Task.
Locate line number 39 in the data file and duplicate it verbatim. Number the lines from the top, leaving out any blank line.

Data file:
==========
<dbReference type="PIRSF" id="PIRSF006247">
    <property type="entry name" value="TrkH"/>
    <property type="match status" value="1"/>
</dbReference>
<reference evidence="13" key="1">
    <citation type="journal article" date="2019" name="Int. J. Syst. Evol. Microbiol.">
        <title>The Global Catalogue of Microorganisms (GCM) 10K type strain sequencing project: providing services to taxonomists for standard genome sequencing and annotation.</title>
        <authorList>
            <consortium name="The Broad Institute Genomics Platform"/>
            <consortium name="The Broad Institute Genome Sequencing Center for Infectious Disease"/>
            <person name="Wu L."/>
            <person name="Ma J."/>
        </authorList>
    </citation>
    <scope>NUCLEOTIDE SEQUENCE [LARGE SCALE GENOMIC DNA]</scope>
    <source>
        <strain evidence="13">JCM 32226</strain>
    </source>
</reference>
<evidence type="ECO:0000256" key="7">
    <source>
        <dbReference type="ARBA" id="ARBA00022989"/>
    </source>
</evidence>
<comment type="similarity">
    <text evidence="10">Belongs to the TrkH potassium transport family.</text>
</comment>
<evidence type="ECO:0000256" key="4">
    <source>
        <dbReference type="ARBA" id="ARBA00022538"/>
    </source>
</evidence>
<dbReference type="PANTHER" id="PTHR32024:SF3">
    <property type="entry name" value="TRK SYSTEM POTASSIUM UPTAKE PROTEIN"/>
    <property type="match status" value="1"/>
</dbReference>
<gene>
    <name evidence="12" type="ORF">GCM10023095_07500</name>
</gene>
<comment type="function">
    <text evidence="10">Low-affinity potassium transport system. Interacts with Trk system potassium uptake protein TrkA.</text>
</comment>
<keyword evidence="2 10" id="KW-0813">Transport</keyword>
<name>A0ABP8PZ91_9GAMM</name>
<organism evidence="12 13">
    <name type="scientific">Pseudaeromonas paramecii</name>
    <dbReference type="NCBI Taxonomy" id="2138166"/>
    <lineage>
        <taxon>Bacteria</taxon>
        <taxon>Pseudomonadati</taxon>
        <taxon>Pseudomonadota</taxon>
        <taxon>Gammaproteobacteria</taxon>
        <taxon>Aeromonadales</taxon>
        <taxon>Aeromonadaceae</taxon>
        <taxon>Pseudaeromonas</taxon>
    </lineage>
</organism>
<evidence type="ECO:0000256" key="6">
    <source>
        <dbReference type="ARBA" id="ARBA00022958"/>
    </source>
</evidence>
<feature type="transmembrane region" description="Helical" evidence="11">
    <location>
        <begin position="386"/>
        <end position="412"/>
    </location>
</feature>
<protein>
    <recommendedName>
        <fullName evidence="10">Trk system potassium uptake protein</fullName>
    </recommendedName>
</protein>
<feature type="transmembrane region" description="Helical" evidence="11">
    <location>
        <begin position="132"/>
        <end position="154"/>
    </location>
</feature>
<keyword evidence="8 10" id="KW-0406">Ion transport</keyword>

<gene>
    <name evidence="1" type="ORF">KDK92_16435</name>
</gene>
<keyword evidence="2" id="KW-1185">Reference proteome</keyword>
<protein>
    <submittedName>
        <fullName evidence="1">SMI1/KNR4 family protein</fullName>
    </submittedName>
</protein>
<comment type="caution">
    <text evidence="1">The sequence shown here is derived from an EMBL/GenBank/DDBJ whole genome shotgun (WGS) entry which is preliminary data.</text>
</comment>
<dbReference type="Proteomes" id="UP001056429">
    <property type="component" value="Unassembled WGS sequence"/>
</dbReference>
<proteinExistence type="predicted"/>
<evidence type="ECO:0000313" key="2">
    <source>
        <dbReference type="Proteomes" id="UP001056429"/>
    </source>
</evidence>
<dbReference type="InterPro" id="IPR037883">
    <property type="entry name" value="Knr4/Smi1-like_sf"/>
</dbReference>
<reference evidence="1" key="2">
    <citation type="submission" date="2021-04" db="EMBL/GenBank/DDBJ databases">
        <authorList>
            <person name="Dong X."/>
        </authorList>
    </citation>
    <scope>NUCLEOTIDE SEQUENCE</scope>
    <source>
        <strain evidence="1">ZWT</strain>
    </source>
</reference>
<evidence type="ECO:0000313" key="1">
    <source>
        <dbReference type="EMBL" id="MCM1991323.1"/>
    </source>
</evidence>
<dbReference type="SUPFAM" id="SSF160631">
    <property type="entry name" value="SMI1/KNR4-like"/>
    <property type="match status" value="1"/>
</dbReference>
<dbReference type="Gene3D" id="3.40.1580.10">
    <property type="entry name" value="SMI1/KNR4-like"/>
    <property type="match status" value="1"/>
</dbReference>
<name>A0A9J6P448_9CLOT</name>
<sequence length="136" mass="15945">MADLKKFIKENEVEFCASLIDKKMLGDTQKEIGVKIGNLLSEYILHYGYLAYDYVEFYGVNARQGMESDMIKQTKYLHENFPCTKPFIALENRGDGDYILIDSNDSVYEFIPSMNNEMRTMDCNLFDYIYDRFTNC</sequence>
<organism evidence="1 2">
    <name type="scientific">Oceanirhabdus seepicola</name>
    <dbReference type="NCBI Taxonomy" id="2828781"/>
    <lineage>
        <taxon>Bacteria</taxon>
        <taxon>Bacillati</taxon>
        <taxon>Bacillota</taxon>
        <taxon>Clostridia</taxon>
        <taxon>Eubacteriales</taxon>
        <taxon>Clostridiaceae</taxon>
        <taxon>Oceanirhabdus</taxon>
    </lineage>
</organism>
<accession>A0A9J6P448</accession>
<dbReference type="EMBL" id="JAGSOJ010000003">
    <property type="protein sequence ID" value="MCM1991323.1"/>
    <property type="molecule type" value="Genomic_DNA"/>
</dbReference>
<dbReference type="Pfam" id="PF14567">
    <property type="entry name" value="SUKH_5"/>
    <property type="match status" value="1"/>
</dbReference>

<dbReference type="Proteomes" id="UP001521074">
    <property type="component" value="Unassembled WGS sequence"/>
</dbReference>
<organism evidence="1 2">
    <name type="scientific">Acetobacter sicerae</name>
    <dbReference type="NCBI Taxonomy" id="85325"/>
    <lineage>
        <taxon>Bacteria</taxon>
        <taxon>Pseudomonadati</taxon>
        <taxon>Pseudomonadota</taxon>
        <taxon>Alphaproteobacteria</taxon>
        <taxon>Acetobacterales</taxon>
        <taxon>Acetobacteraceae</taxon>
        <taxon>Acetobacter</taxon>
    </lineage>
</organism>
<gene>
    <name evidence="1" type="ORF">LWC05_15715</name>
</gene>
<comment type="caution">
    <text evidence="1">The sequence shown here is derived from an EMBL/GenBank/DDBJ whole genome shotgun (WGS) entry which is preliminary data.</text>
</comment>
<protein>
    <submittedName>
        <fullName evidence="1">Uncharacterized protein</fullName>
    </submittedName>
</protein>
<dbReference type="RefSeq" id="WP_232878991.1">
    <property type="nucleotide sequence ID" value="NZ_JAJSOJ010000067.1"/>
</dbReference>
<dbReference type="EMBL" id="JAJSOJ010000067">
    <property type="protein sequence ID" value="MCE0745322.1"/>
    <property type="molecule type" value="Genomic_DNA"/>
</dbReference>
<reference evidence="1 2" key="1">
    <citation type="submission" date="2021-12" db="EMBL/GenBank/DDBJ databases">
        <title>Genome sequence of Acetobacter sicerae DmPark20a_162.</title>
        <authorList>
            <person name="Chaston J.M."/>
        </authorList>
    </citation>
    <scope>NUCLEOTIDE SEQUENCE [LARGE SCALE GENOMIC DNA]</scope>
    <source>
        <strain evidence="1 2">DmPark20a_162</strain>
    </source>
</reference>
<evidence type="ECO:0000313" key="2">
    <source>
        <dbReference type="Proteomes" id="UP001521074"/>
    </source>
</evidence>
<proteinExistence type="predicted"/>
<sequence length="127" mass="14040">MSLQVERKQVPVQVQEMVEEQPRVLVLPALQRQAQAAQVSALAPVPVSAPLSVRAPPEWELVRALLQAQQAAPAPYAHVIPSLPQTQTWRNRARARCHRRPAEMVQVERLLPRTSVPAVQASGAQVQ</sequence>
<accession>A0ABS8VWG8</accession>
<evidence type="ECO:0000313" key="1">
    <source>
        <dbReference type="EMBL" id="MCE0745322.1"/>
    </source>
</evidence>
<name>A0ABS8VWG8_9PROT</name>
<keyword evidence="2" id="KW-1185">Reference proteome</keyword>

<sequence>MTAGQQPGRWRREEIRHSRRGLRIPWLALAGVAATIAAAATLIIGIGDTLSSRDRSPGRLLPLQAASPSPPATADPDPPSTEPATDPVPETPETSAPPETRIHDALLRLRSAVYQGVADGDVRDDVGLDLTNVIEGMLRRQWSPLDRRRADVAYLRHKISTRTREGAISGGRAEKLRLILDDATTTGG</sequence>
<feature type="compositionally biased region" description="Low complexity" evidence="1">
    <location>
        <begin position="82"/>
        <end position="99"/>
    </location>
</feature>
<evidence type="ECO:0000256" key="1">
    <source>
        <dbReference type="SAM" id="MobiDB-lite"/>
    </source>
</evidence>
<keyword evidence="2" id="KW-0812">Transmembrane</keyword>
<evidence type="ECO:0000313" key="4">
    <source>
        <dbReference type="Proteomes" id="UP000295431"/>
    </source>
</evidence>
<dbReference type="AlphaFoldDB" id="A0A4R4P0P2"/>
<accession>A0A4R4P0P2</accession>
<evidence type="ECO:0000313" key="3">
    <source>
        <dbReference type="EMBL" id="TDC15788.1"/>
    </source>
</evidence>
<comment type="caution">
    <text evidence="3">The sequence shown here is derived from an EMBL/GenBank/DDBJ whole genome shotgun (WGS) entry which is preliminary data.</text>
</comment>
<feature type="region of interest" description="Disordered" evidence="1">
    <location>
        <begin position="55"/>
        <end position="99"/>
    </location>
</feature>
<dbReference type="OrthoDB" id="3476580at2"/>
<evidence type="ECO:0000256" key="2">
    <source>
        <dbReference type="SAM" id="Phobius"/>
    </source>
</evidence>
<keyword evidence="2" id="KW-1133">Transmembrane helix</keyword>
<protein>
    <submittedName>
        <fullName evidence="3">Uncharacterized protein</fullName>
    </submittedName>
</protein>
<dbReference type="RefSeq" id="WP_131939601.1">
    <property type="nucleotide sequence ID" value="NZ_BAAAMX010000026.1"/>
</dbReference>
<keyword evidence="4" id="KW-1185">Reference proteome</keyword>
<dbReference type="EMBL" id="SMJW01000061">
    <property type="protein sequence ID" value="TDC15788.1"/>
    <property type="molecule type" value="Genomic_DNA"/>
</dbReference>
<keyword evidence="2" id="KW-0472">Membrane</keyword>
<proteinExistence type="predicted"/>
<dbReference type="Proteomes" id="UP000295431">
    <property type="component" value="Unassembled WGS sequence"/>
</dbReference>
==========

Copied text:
</gene>